PM me if you're interested.


 7:44 pm on Mar 9, 2005 (gmt 0)

Can you harden your site against this attack by having some randomly generated content on every page? Your page would then be different from their page and google might not classify it as duplicate content. In that case you would still appear in the SERPs but so would the, as two separate entries. Still a problem but not as bad as losing your PR and your listing altogether.



 8:20 pm on Mar 9, 2005 (gmt 0)

K, I have a solution for this, and it involves....oh dear - Yahoo!

Can someone tell Yahoo that by placing 302-redirect links on their main page (PR-10) to all but the main Google page, and then cloacking it for regular users to be sent to Yahoo.com, they can effectively highjack all but one Google's page.

Guys, it's not that simple. Not every 302 page is highjacked, in fact only a few are. I suspect, those are pages that have different checksums at the time Gbot fetches them.

[edit]added GBot-checksum comment[/edit]

[edited by: aleksl at 8:24 pm (utc) on Mar. 9, 2005]

Import Export

 8:22 pm on Mar 9, 2005 (gmt 0)

It's not 'news' anymore, but I think it would still be good for a thread like this to be on the homepage of ww. Mainly because it contains good wrap ups of whats going on in a way that most anyone can understand and it isn't filled with too much clutter (compared to the other threads). In a way, the fact that this is old news and hasn't shown any signs of correction is news in itself, no?..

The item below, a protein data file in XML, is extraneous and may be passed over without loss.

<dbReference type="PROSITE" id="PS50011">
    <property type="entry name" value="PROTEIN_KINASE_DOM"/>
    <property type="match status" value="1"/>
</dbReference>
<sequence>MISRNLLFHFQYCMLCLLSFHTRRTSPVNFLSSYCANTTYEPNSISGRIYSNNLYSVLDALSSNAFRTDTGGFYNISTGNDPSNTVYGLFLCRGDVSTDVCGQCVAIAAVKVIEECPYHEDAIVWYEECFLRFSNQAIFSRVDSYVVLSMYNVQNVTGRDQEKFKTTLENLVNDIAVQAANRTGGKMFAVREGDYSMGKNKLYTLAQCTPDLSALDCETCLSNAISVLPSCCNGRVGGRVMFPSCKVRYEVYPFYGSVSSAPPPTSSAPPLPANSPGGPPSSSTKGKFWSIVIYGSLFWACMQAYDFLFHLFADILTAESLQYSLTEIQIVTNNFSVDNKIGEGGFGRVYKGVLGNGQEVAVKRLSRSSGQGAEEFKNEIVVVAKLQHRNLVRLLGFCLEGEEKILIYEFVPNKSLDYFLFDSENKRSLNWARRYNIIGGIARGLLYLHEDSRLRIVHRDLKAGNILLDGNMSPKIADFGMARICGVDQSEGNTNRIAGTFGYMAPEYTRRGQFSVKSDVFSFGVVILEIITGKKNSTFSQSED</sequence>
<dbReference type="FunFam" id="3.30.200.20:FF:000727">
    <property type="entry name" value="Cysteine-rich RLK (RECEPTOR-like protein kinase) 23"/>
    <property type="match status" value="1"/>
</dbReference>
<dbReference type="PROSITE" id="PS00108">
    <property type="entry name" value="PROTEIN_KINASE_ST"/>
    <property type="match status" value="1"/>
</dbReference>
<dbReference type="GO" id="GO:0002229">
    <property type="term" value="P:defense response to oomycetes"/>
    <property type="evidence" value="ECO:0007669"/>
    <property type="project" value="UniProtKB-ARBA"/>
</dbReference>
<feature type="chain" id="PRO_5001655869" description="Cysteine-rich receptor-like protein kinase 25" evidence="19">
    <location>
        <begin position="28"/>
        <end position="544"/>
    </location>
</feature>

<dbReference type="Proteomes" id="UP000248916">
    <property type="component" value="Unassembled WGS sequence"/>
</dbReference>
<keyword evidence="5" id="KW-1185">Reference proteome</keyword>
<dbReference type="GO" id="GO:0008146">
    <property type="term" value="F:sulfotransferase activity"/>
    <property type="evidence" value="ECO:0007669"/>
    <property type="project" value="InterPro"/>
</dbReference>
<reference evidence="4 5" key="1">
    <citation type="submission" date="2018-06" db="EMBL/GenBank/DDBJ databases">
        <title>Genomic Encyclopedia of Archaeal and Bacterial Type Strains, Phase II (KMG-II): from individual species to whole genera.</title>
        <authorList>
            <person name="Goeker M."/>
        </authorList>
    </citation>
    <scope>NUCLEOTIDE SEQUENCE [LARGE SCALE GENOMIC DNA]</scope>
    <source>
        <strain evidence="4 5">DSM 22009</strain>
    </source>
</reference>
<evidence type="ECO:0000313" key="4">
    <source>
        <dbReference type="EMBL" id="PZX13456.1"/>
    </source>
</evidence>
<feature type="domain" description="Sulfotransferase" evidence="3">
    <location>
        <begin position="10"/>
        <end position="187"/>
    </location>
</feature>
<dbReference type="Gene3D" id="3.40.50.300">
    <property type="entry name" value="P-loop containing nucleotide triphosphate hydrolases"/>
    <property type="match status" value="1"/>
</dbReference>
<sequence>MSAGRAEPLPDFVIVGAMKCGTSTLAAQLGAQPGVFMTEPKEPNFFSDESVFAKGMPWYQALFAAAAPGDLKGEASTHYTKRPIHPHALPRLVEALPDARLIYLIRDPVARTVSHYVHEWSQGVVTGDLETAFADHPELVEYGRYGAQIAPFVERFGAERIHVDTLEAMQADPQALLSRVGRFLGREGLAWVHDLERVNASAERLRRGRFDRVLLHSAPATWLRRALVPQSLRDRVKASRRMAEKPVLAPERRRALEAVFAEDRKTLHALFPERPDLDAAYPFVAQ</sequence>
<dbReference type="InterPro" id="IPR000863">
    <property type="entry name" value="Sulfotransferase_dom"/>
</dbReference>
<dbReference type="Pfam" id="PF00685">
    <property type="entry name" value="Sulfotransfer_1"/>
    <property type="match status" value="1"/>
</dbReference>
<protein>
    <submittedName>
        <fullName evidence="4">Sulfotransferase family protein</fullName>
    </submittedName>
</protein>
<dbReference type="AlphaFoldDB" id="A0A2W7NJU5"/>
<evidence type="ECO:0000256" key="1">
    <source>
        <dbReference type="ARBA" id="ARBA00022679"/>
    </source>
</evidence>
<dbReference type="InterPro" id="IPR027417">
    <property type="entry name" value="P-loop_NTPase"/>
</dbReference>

9:09 pm on Mar 9, 2005 (gmt 0)

Google is not doing something "right". The explosive growth of the problem occured here: "Searching 8,058,044,651 web pages"

Google is incompetently calling URLs "pages". Google only dramatically and stupidly increased the URLs it "searches".

URLs in html code are not web pages.

(Pagerank is just assigned via href so redirects do nothing to hoarde pagerank.)


 9:29 pm on Mar 9, 2005 (gmt 0)

<<"Searching 8,058,044,651 web pages">>

Should read:

"Searching 8,058,044,651 URLs"


 10:09 pm on Mar 9, 2005 (gmt 0)